which may include hunched shoulders, clenched fists, red face, 
fidgeting and restlessness, staring or avoidance of eye contact, 
rapid movement, etc. 

You need to look for these signs so that any outbursts do not 
surprise you.  Many hostile situations get out of hand because 
the employee reacts too quickly to hostile behaviour, because he 
or she did not expect it. 

If you see a hostile person approach, prepare yourself mentally 
by reminding yourself that you CAN control the situation, and 
that you need to keep yourself under control.  If you get angry 
yourself you are likely to contribute to the deterioration of the 

Second, when you are in contact with a hostile customer, you must 
strive to present yourself in as un-bureaucratic a way as 
possible.  Remember we talked about customer anger being really 
aimed at the organization?  If the customer perceives you as an 
object, a piece of the bureaucracy, they will be more likely to 
be more abusive.  However, if the customer sees you as a human 
being who doing the best you can, it is more likely that he or 
she will show less aggressive behaviour. 


Let's get more specific.  How do you do this? 

1) Speak in a friendly manner.  Do not speak in a monotone or in 
a way that implies that you are uninterested. 

2) When possible use the customer's name as soon as possible, and 
also introduce yourself if that fits the situation. 

3) Greet the person properly.  Don't look up from your paper work 
and say "Yes?", or "Next".  That makes you look like part of a 
machine.  Try "Good morning, Mr. Smith". 

4) Listen carefully.  Show the customer you are listening by 
paraphrasing what was said back to the customer.  This shows your 
interest and concern.  A common error made by people is that they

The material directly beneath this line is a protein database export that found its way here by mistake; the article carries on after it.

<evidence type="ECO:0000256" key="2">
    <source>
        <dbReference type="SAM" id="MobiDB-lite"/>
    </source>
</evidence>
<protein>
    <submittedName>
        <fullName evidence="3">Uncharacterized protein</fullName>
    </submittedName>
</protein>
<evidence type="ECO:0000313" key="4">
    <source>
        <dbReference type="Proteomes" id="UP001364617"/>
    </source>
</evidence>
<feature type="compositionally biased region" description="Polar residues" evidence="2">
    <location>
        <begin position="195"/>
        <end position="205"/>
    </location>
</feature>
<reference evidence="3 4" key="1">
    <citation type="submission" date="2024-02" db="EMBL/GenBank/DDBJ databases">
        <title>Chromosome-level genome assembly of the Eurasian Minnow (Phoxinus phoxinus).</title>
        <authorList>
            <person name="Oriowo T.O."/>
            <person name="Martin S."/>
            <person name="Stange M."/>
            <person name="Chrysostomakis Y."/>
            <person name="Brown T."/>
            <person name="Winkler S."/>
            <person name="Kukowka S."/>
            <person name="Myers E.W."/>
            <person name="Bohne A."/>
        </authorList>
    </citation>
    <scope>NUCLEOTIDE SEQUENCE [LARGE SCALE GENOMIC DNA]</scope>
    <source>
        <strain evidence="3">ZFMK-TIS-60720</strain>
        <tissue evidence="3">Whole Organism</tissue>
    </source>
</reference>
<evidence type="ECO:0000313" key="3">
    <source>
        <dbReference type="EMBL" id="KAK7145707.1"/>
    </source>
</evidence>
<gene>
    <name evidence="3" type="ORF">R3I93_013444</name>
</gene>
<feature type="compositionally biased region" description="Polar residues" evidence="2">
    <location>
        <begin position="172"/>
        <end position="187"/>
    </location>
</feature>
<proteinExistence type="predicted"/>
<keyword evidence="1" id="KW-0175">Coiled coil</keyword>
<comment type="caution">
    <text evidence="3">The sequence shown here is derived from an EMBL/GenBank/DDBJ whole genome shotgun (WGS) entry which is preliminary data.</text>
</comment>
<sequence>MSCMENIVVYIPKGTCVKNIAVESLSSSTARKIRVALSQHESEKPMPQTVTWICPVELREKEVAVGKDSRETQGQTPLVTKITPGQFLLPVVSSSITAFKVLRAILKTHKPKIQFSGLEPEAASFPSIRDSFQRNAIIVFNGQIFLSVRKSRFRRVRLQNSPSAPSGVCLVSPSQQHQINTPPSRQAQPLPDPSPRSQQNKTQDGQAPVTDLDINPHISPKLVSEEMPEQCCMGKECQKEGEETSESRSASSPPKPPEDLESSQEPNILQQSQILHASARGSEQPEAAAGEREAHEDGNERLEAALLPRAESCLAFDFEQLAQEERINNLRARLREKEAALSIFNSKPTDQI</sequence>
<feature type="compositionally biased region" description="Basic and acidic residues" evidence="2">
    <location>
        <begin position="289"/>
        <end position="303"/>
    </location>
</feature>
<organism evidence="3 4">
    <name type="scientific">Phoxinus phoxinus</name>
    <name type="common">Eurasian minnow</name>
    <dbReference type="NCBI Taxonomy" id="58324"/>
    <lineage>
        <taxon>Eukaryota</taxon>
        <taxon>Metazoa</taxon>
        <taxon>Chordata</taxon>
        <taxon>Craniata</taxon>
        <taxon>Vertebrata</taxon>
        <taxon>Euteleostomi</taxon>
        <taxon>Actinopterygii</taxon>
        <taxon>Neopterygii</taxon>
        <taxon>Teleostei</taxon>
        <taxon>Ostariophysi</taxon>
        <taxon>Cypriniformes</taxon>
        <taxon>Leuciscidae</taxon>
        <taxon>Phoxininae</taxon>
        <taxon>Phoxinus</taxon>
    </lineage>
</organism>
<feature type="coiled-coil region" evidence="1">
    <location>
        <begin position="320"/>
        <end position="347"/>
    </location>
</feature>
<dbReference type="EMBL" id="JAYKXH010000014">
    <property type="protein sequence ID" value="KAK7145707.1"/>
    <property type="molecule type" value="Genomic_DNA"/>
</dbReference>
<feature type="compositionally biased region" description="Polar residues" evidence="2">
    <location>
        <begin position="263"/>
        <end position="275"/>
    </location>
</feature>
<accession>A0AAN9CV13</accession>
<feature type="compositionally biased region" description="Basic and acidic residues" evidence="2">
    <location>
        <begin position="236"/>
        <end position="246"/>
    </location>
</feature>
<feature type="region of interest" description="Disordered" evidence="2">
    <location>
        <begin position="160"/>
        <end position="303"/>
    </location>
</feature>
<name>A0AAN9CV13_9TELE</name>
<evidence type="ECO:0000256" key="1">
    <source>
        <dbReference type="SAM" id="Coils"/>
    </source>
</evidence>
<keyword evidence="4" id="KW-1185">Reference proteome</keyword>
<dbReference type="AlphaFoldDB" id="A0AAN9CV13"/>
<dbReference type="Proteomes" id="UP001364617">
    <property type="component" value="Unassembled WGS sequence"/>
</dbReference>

don't allow the customer to finish. 

5) Don't use the "P" word.  The P word is "POLICY".  Many times 
an employee will explain that it is against "our policy to do" 
what the client wants.  This infuriates many people.  Even if the 
request is against your policy, find other words to say it. 
Rather than simply quoting policy, explain the purpose of the 
policy (eg.  "Sir, we need to make sure that you are dealt with 
fairly and others are too.") 

6) Never say "I only work here" or "I'm only following rules". 
Again this makes you into a non-person.  It may be true that you 
don't make the rules, but try saying it this way:  "Sir, the 
regulations are made by [whoever].  Perhaps you might want to 
talk to [so and so] and indicate that you feel the regulations 
are unfair.  Would you like the phone number?" 


Every hostile situation is different, and not all solutions will 
work all the time.  The general principles we have talked about 
here are to be prepared by observing customers early in the 
process, and make sure that you come across as a real person. 

There is a lot more to defusing hostile situations, and we will 
try to discuss some of the things you can do to gain control, and 
reduce the nasty outcomes of these kinds of conflict situations. On The Line